As always, dear readers, I will bring you along for the ride.

Tuesday, April 7, 2009

The Opening

My art show at WindhamARTS opened Friday, and all went well. I received too many compliments to count, the best of which was passed on to me by my sister-in-law, from my five-year-old niece:

Aunt Amy is such a good drawer, it looks like nobody drawed it.

But a half-hour earlier, it was another story entirely.

Between locking my keys (and other necessities) in the car a half-block away and last-minute copier jamming issues with the brochure/price list, I found myself sprinting up and down the stairs to the gallery office to troubleshoot print settings, in and out to the car (in the rain, no less) to settle up with AAA and gather needed items, and making a mad scramble to get all the food and drink set out in time, while delegating tasks to the helpful beloveds standing by as I flew past. All of this during the countdown minutes I had hoped to spend taking deep breaths, rechecking my appearance, and trying not to get too anxious that no one would come. Oh, woe, my biggest fear, made worse by the rainy evening: maybe no one would come.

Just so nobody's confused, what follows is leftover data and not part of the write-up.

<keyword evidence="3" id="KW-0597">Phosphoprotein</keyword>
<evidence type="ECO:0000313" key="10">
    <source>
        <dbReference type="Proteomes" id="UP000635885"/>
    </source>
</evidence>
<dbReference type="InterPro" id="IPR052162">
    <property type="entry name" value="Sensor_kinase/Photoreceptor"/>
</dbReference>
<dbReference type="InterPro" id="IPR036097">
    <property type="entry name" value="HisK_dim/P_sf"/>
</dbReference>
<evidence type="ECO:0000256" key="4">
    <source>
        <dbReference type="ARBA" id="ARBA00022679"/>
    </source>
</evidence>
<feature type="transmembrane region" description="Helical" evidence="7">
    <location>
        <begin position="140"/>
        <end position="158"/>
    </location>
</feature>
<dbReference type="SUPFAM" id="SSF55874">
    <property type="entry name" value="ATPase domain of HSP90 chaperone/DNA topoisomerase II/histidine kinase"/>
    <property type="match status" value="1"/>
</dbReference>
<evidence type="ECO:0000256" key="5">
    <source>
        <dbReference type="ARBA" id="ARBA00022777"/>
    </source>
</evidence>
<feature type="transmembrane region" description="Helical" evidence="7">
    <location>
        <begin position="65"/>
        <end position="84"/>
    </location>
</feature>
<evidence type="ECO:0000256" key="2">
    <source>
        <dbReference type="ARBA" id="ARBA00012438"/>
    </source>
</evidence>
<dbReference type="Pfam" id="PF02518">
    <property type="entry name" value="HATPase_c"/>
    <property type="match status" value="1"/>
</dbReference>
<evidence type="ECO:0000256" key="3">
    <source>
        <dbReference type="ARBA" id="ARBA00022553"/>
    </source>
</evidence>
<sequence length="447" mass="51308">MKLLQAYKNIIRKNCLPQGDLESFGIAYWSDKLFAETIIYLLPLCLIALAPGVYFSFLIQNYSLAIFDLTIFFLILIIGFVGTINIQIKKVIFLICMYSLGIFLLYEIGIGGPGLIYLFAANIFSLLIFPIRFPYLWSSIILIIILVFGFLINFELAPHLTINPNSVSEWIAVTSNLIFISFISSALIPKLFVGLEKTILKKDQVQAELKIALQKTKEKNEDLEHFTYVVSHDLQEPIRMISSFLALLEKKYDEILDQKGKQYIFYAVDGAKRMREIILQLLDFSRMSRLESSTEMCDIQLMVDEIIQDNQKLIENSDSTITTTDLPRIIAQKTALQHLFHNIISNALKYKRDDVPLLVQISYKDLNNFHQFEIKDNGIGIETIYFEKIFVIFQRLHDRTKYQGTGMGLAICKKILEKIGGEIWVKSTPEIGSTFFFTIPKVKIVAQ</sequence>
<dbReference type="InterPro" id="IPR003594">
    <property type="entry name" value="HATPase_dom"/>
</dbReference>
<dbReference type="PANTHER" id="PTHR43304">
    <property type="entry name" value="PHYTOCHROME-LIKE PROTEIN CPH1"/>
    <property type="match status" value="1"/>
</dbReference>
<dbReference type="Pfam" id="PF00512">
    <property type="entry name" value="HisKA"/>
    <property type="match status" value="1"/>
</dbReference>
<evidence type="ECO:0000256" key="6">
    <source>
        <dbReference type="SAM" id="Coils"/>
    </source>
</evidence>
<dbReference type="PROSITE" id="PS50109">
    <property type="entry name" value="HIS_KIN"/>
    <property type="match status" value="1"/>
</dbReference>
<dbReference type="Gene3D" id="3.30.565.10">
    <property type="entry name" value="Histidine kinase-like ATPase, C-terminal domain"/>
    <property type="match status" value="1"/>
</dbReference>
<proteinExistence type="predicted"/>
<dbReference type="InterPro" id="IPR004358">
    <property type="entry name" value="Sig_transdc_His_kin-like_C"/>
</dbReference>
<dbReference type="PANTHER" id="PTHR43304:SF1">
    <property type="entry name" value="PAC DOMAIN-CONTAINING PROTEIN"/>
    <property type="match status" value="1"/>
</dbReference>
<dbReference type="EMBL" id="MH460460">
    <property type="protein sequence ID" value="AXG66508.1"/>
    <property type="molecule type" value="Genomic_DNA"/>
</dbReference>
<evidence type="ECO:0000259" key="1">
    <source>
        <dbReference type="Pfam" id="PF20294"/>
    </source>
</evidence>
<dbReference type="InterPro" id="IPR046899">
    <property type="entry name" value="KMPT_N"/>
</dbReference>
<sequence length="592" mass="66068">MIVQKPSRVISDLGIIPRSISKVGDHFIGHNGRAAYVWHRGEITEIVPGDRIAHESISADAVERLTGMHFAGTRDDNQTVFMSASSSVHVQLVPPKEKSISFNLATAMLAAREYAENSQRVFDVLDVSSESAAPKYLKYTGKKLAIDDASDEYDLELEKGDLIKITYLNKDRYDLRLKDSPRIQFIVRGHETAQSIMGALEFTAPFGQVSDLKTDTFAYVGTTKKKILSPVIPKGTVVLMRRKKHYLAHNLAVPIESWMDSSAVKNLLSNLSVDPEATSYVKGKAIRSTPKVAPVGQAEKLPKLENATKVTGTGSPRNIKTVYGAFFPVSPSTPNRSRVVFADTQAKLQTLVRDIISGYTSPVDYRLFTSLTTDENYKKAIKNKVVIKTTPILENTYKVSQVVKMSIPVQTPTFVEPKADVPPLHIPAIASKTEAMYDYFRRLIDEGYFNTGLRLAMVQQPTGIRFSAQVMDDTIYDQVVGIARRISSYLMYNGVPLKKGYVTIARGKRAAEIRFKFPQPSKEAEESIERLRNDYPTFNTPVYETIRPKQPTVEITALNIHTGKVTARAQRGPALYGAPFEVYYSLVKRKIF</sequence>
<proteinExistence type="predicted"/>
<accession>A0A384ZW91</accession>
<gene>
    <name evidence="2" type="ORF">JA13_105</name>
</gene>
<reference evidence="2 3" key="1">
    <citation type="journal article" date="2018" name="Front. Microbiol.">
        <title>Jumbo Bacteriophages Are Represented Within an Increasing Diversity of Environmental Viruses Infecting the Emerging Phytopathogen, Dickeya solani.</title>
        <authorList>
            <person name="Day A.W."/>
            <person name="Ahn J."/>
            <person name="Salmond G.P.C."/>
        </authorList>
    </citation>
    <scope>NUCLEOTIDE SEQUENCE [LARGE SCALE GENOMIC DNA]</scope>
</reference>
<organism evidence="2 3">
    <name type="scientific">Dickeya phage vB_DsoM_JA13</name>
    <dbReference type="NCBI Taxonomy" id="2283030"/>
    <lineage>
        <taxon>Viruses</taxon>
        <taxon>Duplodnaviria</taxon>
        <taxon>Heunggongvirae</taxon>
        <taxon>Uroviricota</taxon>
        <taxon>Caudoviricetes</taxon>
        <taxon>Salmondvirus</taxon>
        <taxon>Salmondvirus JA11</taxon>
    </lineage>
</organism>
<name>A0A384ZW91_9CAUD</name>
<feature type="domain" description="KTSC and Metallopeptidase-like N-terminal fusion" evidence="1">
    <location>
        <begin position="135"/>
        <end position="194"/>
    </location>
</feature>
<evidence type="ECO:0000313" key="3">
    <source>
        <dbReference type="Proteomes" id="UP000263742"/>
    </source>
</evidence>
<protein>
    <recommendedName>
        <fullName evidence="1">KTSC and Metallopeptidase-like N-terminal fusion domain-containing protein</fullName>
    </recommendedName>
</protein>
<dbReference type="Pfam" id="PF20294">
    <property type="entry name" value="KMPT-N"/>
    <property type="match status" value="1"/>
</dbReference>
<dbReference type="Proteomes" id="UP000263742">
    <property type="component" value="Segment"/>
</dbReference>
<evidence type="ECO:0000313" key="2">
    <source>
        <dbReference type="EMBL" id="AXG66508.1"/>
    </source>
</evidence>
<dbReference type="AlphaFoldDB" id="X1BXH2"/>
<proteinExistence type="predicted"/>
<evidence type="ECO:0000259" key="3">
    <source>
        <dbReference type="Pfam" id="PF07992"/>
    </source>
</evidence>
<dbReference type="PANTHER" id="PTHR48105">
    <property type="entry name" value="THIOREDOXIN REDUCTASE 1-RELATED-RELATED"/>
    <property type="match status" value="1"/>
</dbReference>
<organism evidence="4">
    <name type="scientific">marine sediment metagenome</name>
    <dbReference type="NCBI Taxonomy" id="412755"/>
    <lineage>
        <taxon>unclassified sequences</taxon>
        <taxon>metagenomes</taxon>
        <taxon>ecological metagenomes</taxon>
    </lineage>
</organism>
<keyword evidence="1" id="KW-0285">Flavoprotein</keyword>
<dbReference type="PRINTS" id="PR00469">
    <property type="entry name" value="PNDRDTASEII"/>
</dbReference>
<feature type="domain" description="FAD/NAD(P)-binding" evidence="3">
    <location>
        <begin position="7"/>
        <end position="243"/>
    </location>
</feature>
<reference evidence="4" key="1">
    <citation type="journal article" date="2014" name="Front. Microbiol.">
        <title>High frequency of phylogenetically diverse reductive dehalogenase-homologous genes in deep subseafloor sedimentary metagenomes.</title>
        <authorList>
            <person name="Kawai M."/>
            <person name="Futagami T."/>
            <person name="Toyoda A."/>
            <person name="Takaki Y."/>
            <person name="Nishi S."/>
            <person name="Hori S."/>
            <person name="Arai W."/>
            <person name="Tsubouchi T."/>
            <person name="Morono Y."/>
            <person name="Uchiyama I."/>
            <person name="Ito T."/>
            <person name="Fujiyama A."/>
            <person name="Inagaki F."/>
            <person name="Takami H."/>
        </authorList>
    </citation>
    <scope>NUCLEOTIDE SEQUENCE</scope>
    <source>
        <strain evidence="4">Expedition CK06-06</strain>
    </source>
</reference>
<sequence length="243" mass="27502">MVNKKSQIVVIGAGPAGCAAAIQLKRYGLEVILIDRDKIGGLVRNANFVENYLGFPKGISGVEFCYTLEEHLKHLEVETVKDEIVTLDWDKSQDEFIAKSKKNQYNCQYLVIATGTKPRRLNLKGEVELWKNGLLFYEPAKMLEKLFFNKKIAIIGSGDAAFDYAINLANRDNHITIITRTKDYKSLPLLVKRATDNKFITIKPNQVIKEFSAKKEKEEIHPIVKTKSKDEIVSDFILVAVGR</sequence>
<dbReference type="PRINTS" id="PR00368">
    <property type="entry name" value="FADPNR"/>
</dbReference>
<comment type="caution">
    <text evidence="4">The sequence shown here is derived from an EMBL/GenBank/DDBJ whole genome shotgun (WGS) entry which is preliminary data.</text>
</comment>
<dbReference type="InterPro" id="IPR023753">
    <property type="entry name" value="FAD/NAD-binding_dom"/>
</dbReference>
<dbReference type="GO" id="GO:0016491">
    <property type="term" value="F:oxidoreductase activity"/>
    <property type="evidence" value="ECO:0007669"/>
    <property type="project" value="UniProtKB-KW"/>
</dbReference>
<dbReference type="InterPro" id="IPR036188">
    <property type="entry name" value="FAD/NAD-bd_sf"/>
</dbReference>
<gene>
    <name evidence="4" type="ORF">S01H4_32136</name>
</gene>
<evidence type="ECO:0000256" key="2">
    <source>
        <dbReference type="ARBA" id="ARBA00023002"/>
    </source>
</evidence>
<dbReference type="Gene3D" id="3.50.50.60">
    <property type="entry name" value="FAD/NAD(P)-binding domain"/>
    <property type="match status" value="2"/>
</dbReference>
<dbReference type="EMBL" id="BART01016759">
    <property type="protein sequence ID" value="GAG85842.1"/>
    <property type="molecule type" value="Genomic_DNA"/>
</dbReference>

But there was no time for any of that. When guests started streaming in, my biggest fear was assuaged, and I clicked, to my surprise, into calm, social, attentive, at-the-ready.

And boy did they start streaming in. There was a crowd! There was a band! People had fun! They bought art!


More people!

The Electric Trains rock the house.

I couldn't have been happier to see so many new and familiar faces, and to receive such a glowing response to the work.

Thanks to everyone who took photographs of the event. (If you're on Facebook, you can view the entire album here.) I plan to return to the gallery today to take more pictures of the exhibit, unobstructed.

Stay tuned!

Wednesday, April 1, 2009

3, 2, 1...

I'm down to the details now, sending out last-minute invites and reminder emails, making labels and signage.

Spent yesterday at the gallery figuring out how everything will be arranged, with incredible help from a good friend. Note to self: help is good. I could have done it alone, but it would have been infinitely more stressful. Plus, us work-alone types need all the excuses we can find to hang out with our friends!

Got in a good long swim last night, finished a design job this morning, and now the decks are cleared to focus exclusively on the show for the rest of the week. I'll go back to the gallery tomorrow with all the signage and detail bits.

Enthusiastic RSVPs keep coming in - just goes to show the cynical me that art matters to people. Looks like there's going to be a crowd!